Blog Cactus What Are The Different Types Of Cacti

What are the Different Types of Cacti?

Wondering what the different types of cacti there are? Check out our comprehensive guide on all you need to know about these plants!

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Kiersten Rankel
Jan 04, 2022
Summary

Many people are fans of cactus plants––often called succulents––largely because they are so easy to care for. That’s because cacti can go for very long periods of time without water due to their ability to store so much of it in their roots and plant body. That’s why they survive so well in the desert! 

Fun fact: their thorns cause the water to drip down to the roots, which can absorb the water. There are many different types of cactus varieties, and they come in all kinds of shapes and sizes, big and small. 

Some even produce flowers, which makes them all the more attractive to plant lovers! The number of different cacti plants in the world could probably fill a book, but we’ll highlight a short list of fan favorites below.

Photo by Cltrigg1805

Different Types of Cactus Plants

Ferocactus: Barrel Cactus 

The Barrel Cactus, cheekily nicknamed the ‘Mother-in-Law’s Cushion’ is a round-shaped cactus with pointy thorns on all sides. The Barrel Cactus prefers to stay under bright, direct sunlight to ensure proper growth and doesn’t require a lot of watering. It also has pretty red and yellow flowers that bloom during the summer. However, if  yellow spots are appearing, be sure to consult our app and read our resource on “why is my cactus turning yellow.”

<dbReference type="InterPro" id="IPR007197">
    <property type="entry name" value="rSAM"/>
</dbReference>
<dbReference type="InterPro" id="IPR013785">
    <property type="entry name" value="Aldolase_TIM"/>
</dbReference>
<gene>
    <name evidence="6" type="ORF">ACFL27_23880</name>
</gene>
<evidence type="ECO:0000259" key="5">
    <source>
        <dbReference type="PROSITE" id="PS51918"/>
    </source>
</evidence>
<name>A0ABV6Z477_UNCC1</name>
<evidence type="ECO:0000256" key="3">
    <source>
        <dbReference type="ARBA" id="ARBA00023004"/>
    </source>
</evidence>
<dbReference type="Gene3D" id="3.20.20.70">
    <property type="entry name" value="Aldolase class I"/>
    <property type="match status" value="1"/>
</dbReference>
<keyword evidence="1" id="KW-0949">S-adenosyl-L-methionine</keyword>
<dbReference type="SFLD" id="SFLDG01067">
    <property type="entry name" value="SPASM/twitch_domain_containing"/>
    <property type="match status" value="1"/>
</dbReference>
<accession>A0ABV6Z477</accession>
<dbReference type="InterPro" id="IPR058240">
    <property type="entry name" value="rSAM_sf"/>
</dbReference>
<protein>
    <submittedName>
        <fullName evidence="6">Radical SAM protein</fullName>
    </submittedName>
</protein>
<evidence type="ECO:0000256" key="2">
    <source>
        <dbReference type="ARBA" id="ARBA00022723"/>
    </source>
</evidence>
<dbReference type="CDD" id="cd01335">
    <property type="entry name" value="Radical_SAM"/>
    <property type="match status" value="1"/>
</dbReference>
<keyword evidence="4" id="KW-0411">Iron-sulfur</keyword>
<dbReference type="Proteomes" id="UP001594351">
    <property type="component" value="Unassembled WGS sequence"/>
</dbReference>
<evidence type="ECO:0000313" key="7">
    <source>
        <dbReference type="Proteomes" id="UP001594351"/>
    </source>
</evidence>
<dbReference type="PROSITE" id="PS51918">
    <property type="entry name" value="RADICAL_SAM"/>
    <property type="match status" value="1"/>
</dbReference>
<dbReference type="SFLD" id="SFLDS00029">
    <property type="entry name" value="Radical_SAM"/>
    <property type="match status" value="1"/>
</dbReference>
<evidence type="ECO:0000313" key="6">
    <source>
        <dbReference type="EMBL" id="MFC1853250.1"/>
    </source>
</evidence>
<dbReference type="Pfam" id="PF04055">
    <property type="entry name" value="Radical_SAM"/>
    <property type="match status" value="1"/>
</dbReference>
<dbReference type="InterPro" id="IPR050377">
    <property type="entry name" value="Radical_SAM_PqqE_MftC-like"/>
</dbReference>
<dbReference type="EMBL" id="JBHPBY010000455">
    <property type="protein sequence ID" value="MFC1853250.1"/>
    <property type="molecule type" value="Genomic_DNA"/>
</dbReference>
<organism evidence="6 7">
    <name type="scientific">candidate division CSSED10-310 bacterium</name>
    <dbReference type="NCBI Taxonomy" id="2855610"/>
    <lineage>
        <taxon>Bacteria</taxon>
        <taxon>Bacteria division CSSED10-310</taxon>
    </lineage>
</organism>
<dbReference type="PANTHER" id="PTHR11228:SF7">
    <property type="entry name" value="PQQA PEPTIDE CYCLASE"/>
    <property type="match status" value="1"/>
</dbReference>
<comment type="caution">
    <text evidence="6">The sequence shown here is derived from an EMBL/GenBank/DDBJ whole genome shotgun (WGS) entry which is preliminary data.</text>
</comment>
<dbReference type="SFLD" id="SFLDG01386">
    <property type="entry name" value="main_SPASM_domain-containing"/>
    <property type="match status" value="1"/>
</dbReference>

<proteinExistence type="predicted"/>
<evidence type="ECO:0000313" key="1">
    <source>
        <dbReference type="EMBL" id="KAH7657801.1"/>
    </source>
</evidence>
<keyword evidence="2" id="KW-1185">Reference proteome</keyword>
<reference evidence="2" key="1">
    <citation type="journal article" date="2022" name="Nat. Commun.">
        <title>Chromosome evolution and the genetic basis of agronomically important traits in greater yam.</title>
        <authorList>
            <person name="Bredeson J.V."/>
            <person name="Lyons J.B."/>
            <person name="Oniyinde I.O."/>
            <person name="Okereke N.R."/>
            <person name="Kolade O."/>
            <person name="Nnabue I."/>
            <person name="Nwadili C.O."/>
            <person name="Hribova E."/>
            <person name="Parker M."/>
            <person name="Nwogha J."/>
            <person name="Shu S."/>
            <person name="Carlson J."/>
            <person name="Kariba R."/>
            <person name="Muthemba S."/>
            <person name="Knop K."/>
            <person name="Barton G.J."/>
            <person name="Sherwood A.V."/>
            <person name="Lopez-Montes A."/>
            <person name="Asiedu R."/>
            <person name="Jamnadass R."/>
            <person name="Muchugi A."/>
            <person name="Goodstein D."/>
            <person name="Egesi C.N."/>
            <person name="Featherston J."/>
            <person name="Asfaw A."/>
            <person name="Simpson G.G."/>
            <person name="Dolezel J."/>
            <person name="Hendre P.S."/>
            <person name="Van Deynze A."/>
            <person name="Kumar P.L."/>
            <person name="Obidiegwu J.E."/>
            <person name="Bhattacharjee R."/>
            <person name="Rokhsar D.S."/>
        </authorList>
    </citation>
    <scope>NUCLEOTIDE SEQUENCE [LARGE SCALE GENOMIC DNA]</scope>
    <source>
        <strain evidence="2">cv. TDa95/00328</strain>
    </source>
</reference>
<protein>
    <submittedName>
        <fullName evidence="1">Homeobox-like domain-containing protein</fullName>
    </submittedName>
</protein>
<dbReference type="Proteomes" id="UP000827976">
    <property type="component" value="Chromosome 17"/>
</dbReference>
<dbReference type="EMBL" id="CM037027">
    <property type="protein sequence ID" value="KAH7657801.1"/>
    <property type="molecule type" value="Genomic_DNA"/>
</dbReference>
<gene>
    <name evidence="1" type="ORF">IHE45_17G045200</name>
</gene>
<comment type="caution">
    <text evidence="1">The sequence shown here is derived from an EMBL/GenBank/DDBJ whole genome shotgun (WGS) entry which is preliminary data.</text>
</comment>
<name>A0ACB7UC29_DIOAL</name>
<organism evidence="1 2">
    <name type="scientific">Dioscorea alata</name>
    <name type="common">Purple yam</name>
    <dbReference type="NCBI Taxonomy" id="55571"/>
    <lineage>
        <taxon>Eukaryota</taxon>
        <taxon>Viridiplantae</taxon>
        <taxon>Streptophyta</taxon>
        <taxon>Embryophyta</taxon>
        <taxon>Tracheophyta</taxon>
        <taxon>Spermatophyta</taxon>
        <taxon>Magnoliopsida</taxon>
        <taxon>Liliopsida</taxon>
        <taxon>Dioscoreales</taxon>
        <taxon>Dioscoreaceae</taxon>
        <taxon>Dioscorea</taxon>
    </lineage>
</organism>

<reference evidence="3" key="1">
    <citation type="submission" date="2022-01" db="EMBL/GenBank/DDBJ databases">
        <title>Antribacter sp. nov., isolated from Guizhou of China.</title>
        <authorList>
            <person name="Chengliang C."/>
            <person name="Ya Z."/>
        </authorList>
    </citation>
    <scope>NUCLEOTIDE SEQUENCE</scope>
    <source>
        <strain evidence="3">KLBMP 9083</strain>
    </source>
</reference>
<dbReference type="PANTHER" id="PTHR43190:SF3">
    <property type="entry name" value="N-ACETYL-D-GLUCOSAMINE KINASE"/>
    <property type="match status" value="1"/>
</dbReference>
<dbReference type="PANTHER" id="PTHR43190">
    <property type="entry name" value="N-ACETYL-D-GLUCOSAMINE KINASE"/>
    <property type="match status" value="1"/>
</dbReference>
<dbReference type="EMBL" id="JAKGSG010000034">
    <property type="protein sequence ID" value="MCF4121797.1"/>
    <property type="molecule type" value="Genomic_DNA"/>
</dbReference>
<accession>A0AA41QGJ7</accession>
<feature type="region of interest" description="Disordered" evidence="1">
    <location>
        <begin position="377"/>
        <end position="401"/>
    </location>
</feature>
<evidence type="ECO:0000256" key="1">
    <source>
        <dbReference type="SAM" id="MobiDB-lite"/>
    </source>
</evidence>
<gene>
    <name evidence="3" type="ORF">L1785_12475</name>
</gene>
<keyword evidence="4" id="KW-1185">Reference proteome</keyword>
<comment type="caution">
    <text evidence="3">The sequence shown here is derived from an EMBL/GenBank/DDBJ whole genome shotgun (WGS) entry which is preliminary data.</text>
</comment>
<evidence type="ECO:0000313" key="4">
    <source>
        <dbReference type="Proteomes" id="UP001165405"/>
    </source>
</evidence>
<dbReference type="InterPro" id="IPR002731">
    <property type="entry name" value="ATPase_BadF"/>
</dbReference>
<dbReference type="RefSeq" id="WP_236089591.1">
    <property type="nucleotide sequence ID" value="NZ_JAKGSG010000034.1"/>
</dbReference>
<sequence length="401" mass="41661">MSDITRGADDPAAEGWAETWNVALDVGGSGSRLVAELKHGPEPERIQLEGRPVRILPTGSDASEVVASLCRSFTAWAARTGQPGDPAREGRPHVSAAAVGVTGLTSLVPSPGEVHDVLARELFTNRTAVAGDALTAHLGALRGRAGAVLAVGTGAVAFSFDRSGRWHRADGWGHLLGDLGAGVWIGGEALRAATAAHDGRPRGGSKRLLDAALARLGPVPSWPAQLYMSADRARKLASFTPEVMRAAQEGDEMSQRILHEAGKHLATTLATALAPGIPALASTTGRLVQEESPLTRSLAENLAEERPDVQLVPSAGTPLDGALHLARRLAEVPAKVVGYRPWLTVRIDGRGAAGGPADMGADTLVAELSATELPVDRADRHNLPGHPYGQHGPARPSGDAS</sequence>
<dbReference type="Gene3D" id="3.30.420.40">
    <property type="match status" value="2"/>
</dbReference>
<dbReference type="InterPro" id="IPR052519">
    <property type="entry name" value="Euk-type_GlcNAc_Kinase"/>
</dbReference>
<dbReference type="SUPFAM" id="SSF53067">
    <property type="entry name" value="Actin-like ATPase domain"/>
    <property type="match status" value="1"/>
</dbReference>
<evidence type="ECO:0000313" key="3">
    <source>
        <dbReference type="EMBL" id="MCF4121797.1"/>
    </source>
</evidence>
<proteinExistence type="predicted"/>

Gymnocalycium: Chin Cactus 

A Chin Cactus is an indoor plant, called the ‘Naked Kalyx’ in Greek. This given name refers to the naked appearance of the plant, since it doesn’t have spines or hair on it. This succulent is a beautiful dark green shade that produces pink blooms, perfect for creating a stunning contrast in your home.

Schlumbergera Bridgesii: Christmas Cactus 

This indoor cactus variety blooms with a beautiful contrast of red and green, like Christmas––hence the name! When well cared for, it can live a whopping 100 years. It’s also––contrary to many assumptions––not native to the desert. 

The Christmas Cactus actually requires a higher humidity content for proper growth than other types of cacti and also a good amount of water. You can refer to our app for tips on appropriately watering and caring for these pretty succulents.